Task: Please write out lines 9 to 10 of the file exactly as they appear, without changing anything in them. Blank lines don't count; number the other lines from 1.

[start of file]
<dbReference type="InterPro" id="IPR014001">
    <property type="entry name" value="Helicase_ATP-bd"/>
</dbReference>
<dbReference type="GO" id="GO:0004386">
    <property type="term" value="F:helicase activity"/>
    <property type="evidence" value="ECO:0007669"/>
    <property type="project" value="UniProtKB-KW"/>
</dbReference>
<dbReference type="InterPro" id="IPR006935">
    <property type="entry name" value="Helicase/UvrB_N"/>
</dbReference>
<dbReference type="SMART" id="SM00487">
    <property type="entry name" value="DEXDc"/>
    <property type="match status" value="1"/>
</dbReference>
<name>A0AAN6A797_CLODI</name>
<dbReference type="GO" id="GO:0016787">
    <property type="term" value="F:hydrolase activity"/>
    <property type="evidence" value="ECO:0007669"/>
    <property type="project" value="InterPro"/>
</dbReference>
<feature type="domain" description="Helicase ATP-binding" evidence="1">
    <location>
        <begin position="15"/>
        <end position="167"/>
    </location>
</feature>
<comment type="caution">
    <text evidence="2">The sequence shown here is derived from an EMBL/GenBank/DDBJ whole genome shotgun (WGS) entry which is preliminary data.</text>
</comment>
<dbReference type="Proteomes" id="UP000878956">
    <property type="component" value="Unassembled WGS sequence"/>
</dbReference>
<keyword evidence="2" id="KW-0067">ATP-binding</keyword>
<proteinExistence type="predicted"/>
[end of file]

<dbReference type="InterPro" id="IPR006935">
    <property type="entry name" value="Helicase/UvrB_N"/>